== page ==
The Torah portion Masei begins by stating:1 “These are the journeys of the Children of Israel who left Egypt….” The Torah then goes on to recount all the places where the Jews resided during their 40-year trek from Egypt to the Promised Land.

Our Sages2 ask: By recounting the places where the Jewish people camped rather than the journeys themselves, the Torah is indicating that the resting places are more important than the journeys. This being so, the verse should have stated: “These are the encampments …,” rather than “These are the journeys …” Especially so, since the Jews spent the majority of these 40 years in their encampments, and not in travel.

The ultimate purpose of both the Jews’ travels and encampments was, of course, to enter Eretz Yisrael. The encampments were therefore also termed “journeys,” for they served no purpose in and of themselves.

In commenting on the verse, “These are the journeys of the Children of Israel who left Egypt….” the Baal Shem Tov notes3 that the 42 journeys of the Jewish people from Egypt to Eretz Yisrael are mirrored in the 42 spiritual journeys undertaken by each and every Jew from the time of his birth — his personal departure from “Egypt” — to his arrival at the edge of the “Land of Life.”

Understandably, the “rest stops” and “encampments” along the way refer to the various stages of spiritual growth to be experienced during life’s journey.

But the previous question reoccurs: Surely, since the emphasis is on man’s accomplishments — his “encampments” — the verse should have stated “These are the encampments ,” rather than “These are the journeys ”?

In order for man to accomplish all that he is capable of, he must be constantly “on the move.” We thus find the following difference between “stopping” and “moving” in terms of man’s service:4

Even when a person rises from level to level, if the new level is comparable to the previous one, the individual has not truly departed from the lower level, and is considered to be “stationary.”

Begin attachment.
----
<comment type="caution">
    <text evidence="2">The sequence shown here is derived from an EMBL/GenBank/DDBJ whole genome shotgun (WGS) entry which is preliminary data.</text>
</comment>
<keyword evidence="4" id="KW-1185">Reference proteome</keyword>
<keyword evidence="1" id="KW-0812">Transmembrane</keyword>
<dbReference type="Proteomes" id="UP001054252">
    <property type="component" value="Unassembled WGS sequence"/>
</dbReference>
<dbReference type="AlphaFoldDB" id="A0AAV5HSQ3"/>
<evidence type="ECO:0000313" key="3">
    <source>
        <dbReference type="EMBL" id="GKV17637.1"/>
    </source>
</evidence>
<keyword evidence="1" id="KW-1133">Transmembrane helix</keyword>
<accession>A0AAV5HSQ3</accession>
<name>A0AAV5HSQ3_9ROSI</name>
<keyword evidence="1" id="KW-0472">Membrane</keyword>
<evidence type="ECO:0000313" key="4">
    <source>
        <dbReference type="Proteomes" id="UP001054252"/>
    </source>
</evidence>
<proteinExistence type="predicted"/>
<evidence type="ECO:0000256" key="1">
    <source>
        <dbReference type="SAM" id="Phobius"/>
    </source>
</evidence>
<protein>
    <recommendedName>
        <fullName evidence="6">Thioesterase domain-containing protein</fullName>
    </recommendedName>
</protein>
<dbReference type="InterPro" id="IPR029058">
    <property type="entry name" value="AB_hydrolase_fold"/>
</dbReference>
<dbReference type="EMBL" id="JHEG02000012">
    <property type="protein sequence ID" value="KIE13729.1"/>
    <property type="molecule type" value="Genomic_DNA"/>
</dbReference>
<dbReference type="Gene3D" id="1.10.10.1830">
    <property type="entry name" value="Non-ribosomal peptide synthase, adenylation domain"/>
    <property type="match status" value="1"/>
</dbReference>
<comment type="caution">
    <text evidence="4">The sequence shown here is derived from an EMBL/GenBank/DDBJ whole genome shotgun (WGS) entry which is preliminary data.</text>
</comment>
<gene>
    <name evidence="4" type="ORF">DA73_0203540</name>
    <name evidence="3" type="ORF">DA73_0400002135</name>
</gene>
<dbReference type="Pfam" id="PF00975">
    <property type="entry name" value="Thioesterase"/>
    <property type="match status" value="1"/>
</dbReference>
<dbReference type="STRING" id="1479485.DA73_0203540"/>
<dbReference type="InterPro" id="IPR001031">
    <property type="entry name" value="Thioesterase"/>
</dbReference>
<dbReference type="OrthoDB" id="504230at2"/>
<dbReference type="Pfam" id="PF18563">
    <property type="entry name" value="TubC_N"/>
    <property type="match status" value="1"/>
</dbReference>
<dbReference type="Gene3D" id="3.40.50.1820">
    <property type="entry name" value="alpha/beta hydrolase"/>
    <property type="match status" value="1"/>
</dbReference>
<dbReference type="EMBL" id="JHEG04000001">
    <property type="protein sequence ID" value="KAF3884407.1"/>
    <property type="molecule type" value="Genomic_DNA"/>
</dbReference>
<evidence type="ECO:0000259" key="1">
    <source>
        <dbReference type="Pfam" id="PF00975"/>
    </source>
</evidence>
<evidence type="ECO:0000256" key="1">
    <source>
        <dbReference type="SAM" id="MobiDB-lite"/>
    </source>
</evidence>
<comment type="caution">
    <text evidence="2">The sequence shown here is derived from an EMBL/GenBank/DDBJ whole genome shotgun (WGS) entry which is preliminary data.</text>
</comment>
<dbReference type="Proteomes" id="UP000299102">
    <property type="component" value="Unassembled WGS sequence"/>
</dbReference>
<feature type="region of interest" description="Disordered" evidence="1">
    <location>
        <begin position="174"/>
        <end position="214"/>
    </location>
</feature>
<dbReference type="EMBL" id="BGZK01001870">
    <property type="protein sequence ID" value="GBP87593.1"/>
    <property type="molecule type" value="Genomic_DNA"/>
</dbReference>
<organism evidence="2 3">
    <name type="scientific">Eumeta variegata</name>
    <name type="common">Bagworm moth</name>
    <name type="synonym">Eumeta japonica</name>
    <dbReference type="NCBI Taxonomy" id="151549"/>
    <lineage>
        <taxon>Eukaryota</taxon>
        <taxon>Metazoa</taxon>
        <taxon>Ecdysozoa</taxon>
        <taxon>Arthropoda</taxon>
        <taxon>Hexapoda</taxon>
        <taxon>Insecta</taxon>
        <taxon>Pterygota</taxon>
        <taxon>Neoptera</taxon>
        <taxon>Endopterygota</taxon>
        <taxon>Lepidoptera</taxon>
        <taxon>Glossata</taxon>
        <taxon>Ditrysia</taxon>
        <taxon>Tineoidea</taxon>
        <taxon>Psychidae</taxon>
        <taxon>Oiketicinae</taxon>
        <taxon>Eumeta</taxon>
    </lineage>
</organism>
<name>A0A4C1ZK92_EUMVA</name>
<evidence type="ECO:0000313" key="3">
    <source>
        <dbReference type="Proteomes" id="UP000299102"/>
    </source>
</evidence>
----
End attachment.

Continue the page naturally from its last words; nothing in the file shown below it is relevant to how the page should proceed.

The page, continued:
“On the move” means there is no comparison between a person’s former state and his present one — the individual has totally departed from his previous level.

The verse therefore emphasizes “the journeys ,” indicating that a Jew should never be satisfied with moving from one level to a comparable one. Rather, he must constantly “journey” in a manner whereby his next stage is infinitely higher than his current one.

This latter manner of “travel” contains two elements: departing from the previous level and attaining the infinitely higher one. As long as there has not been a complete departure from the former level, the higher level cannot be attained.

This, then, is the meaning of “These are the journeys of the Children of Israel who left Egypt ….” Why was it necessary for there to be many “journeys” in order to leave Egypt; it would seem that with the first journey the Jewish people already departed Egypt?5

Egypt is symbolic of spiritual limitations. Thus, the “encampments” — the spiritual achievements en route — did not constitute complete redemption from “Egypt.” In order to arrive at the Promised Land, there had to be a total departure from previous “encampments,” for each stopping — no matter how lofty the waystation — itself represented a lingering within the state of “Egypt.”

Based on Likkutei Sichos Vol. XXIII, pp. 224-227.